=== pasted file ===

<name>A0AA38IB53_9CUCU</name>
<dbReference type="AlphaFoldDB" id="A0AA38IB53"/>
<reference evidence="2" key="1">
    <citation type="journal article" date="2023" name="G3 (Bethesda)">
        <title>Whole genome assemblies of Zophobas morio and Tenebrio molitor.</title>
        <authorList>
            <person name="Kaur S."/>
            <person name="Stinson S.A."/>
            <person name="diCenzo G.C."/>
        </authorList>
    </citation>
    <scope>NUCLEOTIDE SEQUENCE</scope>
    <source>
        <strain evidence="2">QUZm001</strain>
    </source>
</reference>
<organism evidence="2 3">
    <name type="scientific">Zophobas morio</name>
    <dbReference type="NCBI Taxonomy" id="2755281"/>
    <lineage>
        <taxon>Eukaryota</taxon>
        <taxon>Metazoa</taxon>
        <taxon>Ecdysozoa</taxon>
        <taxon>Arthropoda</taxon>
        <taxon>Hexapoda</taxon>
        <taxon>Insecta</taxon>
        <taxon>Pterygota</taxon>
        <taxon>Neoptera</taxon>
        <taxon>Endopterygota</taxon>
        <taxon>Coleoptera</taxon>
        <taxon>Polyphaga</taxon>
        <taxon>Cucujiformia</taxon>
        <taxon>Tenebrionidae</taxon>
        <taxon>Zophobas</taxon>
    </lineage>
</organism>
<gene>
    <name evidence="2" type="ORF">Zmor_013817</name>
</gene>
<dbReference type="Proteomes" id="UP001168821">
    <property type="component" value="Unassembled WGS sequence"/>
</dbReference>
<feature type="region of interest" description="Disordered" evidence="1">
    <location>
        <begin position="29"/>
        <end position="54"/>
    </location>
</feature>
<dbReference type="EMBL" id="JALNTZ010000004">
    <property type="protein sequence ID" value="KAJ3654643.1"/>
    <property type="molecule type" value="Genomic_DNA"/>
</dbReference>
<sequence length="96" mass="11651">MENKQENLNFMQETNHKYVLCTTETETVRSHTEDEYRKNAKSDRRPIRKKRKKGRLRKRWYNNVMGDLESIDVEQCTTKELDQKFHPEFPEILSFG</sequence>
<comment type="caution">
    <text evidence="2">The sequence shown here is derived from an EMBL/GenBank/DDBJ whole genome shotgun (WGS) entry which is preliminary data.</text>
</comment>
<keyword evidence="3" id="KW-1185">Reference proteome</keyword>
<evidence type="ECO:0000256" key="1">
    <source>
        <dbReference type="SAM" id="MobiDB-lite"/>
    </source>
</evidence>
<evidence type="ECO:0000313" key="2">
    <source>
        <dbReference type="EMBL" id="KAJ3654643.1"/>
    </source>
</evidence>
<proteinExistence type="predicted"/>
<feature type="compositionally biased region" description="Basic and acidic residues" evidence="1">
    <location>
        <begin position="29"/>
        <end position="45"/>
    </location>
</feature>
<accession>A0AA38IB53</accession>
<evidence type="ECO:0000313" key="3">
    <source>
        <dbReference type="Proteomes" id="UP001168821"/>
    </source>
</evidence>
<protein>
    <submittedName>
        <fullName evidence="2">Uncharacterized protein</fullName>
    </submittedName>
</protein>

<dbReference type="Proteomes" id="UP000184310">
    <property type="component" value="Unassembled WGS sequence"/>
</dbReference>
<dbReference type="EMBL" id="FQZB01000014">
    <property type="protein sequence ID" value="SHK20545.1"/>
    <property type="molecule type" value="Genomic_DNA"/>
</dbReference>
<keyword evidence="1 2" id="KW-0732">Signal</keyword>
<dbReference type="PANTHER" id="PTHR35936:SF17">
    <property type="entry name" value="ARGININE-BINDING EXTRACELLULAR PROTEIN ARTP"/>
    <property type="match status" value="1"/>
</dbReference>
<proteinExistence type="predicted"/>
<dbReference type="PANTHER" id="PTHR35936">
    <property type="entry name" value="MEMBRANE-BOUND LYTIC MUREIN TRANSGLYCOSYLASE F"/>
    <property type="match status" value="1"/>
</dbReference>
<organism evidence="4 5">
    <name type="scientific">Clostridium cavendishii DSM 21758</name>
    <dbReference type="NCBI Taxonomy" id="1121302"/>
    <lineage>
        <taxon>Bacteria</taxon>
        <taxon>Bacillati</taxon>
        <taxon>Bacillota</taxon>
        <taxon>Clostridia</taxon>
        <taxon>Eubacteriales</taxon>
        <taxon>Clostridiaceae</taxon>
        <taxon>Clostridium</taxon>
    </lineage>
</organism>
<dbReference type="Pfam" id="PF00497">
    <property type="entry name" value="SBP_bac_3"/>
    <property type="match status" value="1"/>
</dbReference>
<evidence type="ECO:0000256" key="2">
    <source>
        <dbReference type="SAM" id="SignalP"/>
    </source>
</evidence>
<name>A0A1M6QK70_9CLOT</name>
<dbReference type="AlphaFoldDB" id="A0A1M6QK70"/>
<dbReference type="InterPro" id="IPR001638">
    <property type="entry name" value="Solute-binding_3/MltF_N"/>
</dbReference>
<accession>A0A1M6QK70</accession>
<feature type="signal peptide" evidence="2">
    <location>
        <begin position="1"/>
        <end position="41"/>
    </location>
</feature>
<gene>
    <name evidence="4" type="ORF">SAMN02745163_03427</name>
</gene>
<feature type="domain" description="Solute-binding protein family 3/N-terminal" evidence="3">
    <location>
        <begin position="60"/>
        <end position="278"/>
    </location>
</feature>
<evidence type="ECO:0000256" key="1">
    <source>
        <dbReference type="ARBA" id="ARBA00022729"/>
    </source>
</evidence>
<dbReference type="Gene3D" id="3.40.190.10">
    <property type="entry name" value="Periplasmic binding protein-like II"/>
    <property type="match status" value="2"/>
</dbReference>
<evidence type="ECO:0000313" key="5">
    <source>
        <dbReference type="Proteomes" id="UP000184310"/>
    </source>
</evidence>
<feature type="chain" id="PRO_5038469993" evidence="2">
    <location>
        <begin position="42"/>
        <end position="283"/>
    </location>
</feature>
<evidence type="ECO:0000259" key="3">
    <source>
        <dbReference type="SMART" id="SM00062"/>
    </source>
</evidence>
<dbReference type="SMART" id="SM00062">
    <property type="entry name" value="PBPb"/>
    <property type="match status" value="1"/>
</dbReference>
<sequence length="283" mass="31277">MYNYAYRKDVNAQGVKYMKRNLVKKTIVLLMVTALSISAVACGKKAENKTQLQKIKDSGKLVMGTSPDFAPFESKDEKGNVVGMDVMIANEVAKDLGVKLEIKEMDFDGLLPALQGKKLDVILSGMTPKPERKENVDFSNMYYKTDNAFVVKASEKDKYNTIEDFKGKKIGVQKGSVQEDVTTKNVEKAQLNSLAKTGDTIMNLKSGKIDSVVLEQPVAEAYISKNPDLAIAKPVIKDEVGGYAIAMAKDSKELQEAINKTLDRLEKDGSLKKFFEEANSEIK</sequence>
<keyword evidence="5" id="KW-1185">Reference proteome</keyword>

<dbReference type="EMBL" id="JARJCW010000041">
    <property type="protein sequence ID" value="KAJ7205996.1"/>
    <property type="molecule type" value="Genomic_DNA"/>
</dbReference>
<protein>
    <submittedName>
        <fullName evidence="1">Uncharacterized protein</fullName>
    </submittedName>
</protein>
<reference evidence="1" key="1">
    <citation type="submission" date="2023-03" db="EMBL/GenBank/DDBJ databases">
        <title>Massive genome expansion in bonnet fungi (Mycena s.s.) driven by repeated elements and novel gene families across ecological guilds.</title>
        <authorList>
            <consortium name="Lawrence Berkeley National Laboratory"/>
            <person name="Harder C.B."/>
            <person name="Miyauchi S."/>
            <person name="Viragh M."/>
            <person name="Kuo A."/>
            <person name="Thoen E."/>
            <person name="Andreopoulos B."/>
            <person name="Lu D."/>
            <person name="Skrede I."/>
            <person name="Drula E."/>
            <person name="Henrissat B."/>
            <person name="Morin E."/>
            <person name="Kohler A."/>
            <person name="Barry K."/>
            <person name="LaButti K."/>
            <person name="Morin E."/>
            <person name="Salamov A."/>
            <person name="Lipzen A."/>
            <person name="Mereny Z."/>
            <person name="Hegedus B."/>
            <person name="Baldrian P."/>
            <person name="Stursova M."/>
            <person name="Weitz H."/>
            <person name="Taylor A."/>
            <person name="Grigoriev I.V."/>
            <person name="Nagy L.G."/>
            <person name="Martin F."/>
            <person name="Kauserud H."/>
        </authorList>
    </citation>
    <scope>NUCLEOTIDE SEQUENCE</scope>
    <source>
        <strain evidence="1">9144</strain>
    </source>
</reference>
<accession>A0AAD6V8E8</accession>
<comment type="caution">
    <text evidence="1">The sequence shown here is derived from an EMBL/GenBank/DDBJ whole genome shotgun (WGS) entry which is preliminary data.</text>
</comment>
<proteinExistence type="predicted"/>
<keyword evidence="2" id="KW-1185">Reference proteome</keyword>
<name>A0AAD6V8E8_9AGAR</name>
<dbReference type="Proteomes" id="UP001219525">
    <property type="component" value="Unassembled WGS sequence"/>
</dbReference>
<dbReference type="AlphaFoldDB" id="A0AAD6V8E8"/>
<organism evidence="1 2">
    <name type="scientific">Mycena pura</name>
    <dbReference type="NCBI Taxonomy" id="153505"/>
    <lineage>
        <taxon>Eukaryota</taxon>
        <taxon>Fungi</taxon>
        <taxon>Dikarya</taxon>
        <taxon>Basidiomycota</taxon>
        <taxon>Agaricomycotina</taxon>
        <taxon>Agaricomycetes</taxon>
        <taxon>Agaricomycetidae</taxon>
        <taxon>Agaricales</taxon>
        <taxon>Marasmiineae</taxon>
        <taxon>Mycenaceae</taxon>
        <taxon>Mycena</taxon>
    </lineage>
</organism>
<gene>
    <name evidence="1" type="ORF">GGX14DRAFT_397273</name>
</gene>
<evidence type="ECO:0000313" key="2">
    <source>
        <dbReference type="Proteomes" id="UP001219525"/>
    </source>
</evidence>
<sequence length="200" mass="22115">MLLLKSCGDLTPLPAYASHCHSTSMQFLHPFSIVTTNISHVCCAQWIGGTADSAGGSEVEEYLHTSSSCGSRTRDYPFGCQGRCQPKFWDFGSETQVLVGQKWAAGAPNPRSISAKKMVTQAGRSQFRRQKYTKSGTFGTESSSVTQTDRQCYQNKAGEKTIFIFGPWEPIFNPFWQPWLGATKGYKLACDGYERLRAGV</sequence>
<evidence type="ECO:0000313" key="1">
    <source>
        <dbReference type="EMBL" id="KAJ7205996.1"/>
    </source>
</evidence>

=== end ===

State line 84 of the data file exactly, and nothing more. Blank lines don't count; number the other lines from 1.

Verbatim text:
    </submittedName>